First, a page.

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09-03-2019, 12:30 AM   #1
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Color accuracy?

Hi,

I'm aware that all camera's have their own "color science", but I always prefer the colors to be reproduced as accurately as possible.

So I'm looking for advice on how to achieve this with the K-70. I've been playing around with the various white balance options and custom image modes, but I wonder if there's some kind of magic formula that others are using?

I have noticed that reds are generally over-saturated and yellows are paler than they appear in reality.

Thanks,

Charlton

09-03-2019, 01:57 AM   #2
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Personally, I don't see a reason to be bothered with this and I don't think there's a way to address your concern in-camera.
Considering how bloody bitingly bright and contrasty most images on social medias these days are, most people would never know a difference between a theoretical "100% accurate colours" and "90% accurate colours".
09-03-2019, 02:07 AM - 1 Like   #3
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Hi Charlie

To get exact (or as close to exact as possible) colour accuracy from your photos, you'll want to shoot raw rather than JPEG. You'll also need to use a colour chart and profiling software to create colour-accurate profiles for the camera / lens combo and raw processing software you're using. Then, when you load raw files into that software, the relevant profile can be applied.

To ensure your computer monitors are displaying photos with accurate colour reproduction, you'll need to profile them using a colorimeter and supplied (or alternative) software - for example, X-rite's ColorMunki Display...

This is the approach I use, and I'm happy with the colour accuracy I can achieve.
09-03-2019, 02:14 AM - 2 Likes   #4
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QuoteOriginally posted by MetalUndivided Quote
Personally, I don't see a reason to be bothered with this and I don't think there's a way to address your concern in-camera.
Considering how bloody bitingly bright and contrasty most images on social medias these days are, most people would never know a difference between a theoretical "100% accurate colours" and "90% accurate colours".
With respect, though, we're not necessarily talking about photos destined for social media here

It needn't matter all that much... so long as you like the colours your camera produces - and many people do - there's no need to make them more accurate. But certain types of photography. - products, perhaps weddings, others too - benefit from, or in some cases, absolutely require colour accuracy. Furthermore, if you shoot more than one camera - especially different brands - it can be helpful to baseline them to the same colour accuracy through profiling, such that any processing presets you've developed will have a more consistent effect when applied to photos from each camera...

09-03-2019, 02:54 AM   #5
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QuoteOriginally posted by BigMackCam Quote
With respect, though, we're not necessarily talking about photos destined for social media here

It needn't matter all that much... so long as you like the colours your camera produces - and many people do - there's no need to make them more accurate. But certain types of photography. - products, perhaps weddings, others too - benefit from, or in some cases, absolutely require colour accuracy. Furthermore, if you shoot more than one camera - especially different brands - it can be helpful to baseline them to the same colour accuracy through profiling, such that any processing presets you've developed will have a more consistent effect when applied to photos from each camera...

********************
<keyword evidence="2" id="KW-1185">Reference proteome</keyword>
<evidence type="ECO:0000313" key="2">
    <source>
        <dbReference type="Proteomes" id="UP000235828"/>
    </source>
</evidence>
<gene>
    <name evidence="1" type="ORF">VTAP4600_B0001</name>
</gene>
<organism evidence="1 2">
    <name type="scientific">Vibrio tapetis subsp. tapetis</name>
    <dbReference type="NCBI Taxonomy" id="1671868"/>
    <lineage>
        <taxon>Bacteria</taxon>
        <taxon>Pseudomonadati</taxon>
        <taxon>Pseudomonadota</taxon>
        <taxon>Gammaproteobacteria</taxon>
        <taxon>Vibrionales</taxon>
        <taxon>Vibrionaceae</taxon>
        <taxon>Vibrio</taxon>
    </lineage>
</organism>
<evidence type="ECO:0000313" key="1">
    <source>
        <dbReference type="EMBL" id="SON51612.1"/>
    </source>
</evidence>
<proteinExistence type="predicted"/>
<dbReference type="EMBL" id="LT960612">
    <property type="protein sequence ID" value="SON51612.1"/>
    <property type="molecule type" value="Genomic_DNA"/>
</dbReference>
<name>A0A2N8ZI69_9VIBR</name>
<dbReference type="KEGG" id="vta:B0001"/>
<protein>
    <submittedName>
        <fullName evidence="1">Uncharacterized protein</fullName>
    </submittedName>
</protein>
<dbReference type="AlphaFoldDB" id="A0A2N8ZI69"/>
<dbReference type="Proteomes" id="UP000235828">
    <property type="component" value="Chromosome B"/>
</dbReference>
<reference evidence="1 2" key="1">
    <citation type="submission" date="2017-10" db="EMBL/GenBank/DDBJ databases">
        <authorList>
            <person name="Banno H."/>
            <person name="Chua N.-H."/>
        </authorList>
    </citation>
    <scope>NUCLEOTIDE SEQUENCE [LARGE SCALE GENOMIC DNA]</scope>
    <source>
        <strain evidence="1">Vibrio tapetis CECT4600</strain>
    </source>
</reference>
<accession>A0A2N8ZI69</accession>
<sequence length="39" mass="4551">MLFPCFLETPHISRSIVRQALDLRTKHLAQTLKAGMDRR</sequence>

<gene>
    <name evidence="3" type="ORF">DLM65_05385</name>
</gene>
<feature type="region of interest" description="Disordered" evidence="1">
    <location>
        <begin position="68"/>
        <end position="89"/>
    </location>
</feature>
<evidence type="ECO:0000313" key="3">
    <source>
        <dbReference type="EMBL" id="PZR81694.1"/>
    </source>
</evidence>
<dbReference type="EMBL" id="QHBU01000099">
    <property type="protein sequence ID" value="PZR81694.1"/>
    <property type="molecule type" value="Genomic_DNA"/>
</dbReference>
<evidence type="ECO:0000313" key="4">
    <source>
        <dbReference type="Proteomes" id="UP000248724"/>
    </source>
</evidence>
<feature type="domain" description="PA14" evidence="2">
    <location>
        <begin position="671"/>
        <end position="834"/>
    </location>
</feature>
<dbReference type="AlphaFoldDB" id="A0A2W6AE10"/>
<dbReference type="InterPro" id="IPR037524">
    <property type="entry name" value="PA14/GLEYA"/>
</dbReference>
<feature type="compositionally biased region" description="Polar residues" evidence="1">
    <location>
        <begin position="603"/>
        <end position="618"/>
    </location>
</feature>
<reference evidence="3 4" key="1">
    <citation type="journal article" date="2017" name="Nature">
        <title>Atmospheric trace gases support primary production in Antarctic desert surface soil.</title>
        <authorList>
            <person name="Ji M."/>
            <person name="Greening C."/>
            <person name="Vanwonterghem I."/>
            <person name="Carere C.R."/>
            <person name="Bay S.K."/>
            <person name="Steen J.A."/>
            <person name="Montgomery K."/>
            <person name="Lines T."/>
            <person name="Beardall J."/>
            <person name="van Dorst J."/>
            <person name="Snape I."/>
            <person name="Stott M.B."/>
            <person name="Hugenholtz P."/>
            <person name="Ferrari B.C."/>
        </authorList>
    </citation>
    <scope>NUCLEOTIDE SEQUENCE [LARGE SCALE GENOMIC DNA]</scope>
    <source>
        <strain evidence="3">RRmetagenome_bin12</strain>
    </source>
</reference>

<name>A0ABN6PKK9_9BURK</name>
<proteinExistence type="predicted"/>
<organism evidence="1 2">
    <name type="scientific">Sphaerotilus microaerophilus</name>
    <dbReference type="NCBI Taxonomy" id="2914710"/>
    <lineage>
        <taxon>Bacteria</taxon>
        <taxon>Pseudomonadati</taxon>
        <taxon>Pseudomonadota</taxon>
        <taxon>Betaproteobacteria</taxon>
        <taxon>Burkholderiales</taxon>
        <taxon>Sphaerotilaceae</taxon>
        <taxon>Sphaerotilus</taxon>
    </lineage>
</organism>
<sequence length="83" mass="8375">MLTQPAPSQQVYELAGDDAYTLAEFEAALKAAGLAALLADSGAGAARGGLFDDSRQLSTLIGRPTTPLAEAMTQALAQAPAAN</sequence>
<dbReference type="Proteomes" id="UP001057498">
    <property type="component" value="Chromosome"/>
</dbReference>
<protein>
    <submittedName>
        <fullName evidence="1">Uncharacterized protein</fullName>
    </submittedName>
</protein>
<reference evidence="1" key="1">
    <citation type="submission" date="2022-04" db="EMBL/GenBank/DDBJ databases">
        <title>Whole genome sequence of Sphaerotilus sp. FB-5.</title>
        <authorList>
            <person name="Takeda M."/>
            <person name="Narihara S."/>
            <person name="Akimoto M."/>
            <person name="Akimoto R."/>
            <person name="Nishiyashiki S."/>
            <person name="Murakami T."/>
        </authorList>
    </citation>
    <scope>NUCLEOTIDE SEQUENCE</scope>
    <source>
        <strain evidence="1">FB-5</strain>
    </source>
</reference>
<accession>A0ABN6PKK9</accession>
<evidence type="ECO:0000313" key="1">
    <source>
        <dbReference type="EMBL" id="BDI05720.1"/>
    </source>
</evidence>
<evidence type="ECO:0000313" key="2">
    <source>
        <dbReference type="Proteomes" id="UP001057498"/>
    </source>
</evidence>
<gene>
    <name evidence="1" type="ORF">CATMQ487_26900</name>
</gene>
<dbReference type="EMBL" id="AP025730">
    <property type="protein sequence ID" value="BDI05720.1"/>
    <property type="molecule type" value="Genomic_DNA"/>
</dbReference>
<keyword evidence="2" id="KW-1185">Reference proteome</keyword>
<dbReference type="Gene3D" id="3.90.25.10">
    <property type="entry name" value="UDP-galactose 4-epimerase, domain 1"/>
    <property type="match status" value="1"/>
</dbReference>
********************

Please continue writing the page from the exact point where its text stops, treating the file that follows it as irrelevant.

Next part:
Thanks for the advice and I agree 100% with your observations. Believe it or not, I do not post to social media :-o

It's common knowledge that some of the most stunning images out there are not true reflections of the actual colors at the time of shooting, and I'm fine with that. Art is art, regardless of how it was created.

But the ability to capture a scene as I remember it is important to me.

Charlton
09-03-2019, 03:05 AM   #6
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I use an x-rite colour checker for the reference, and I create custom profiles for each individual shoot and your camera. Obviously if the light is changing a lot then you may need to take multiple colour checker photos and create multi-shot profiles.

But as @BigMackCam essentially says, going to this level of effort is pointless if the screen you edit on is not calibrated.

The effects you notice with reds and yellows may be just as likely to be an issue with the monitor you view the photos on as it is with the camera, assuming you're using only a single monitor.
09-03-2019, 03:48 AM   #7
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Be sure your "scene selection" is set to "natural", and the mode switch on anything other than "auto". Read up on how to get your white-balance set correctly for the shot you plan to take.

09-03-2019, 03:51 AM   #8
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Color accurate images can look rather dull, but if color accuracy is the goal, then the white balance can be "measured" with pocketable grey card, white balance card, even a piece of well white paper in the camera bag. But, again, perfect white balance doesn't mean that pictures will be as your eyes saw it, because human perception adapts when the color temperature changes. Default camera settings can be a starting point, shooting RAW and then adjusting to taste. About the over-saturated red, that's a problem with sRGB because of the limitation of sRGB range for the reds, using Adobe RGB is a better choice, but then the working display must support 100% Adobe RGB coverage and take care later to convert to sRGB for web display or printing if sRGB is expected by the printer.
09-03-2019, 05:24 AM - 1 Like   #9
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Including a colour card in your photo and then matching it in post is the only way to ensure colour accuracy. If it's a studio set, you do it once and it's good for as long as you use that set up. In nature, it's not even a thing. You can do all the colour accuracy you want, then the image is viewed by 100 people on 100 monitors and only the guys with your monitor and profile get colour accuracy. Unless done in combination with a printer or monitor (a known output device) it's pretty much moot anyway.